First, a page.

We are inundated with success stories. We feel the pressure to overachieve. As we begin 2015, we transfer that pressure into laundry lists of goals and end up making unconscious commitments. By the time March rolls around, getting out of bed becomes a daily struggle, certain phone calls are left unanswered…you know what I am talking about . Just because you are not excited about those projects anymore. Next thing you know, its December and now you have a laundry list of goals has morphed into long rant of shoulda-coulda-wouldas.
I know. I think my friends would say that at some point in my life I was the poster-child for flaking out on so many commitments. Over the last year, I have committed myself to minimalistic lifestyle. No more McStuff! Ok. I am not saying that I want to be some of a hermit. But I am want to get more out of life by focusing on the essentials. I want more experiences and memories that bring me inner joy , peace and love and not just accumulating stuff. The only way that I have been able to start on this path is by using the magic word ” NO”.
So reading Greg McKeown’s book, Essentialism: The Disciplined Pursuit of Less could not have been more timely. If you are an INFP like me, you are probably having a hard time making use of that magic word especially after you have already committed to something. Mr. McKeown says that we should beware of the endowment effect: If you feel that you own something you will have a sense of obligation towards it.
So here are Greg’s remedies:
Pretend you don’t own it yet
- What if I was not part of this venture or project, would I still want to get involved?
- If I did not own this item, how much would I pay to obtain it?
- How will I feel if I miss out on this opportunity?
- How much would I be willing to sacrifice in order to obtain it?
- If I wasn’t already involved in this project how would hard I work to get on it?
Get a neutral opinion from someone whose is not emotionally involved in the situation and unaffected by the choice you make. This will give you the permission to stop forcing something that is clearly not working out
Get over the fear of waste (and FOMO): Since we were children, we were taught to never waste anything especially food. We have carried that into adulthood and cannot bear the thought of abandoning anything especially after investing time and energy (read: blood, sweat and tears). We feel that the psychological sunk costs are too high for us to let go of the investments. However, the more we stick to those commitments, the more resources we are wasting. It is better to severe ties sooner rather than later.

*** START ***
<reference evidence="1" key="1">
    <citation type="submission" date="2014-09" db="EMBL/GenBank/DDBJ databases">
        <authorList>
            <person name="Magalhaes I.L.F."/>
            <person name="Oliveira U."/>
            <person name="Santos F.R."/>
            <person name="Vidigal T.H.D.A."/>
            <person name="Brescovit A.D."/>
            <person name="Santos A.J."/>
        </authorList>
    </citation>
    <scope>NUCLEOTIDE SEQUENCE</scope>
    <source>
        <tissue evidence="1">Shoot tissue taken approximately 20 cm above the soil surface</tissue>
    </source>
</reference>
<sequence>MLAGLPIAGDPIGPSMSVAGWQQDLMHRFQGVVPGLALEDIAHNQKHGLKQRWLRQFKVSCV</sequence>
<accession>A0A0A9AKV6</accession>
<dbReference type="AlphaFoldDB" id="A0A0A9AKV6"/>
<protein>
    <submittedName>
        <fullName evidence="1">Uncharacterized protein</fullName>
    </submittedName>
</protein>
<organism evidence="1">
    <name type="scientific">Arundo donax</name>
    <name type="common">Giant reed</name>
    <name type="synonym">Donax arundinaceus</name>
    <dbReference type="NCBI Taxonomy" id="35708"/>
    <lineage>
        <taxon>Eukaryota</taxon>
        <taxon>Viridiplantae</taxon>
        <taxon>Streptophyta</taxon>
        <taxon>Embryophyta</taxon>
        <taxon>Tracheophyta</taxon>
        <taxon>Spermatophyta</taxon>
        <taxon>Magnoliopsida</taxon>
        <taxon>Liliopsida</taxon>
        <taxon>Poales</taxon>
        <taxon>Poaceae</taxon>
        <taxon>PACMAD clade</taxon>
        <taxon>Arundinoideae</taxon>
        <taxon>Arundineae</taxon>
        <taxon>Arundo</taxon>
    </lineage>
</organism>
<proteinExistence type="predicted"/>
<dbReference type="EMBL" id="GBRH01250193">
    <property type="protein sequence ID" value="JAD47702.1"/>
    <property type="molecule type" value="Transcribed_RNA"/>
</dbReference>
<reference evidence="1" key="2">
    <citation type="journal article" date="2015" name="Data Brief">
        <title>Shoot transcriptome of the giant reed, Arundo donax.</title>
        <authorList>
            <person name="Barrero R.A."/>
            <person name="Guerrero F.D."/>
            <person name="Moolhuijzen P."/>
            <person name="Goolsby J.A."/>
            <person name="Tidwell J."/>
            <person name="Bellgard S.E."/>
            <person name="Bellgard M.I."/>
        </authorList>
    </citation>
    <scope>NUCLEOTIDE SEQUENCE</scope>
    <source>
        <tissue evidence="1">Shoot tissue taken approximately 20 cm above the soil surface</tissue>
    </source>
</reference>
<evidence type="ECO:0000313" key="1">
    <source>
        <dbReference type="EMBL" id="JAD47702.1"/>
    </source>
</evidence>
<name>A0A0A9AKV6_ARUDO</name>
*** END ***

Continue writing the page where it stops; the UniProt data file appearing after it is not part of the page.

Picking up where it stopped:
Stop the casual commitments: You know those what I am talking about. Someone tells you about a million shilling idea and you quickly jump on the bandwagon thinking you need a piece of the action. A few weeks down the line, you lose interest in the project or you become overwhelmed with other more urgent items on your to-do list. This year, simply pause before giving a response to any sort of request. Ask for a 24 hour allowance to enable to think about it before responding. In the event that you get entangled, simply apologise for making commitments you didn’t really realise what they would entail.
Bonus: STOP flaking out! (Alexandra Franzen)
Run a reverse pilot: A few years ago, when the mobile phone industry in Kenya was still in its formative years, one of my mentors noted that he was reaching a lot to people in his personal network. So he decided to stop calling everyone. Well, except the most important people like his immediate family to see who really care about. For him, it was a litmus test to see who really cared about it. In a similar fashion, Claire Ortiz-Diaz declared twitter bankruptcy by unfollowing E-V-E-R-Y-O-N-E. One of the reasons that she cites here, is that probably interests change over time, which to be totally honest, is pretty part of human nature.
Greg McKeown says, ” By quietly eliminating or at least scaling back on an activity for a few days or weeks you might be able to assess whether it is really making a difference or whether no one really cares”.
99 ways to say NO (Claire Ortiz-Diaz)
How to let purpose find you (Umair Haque -HBR)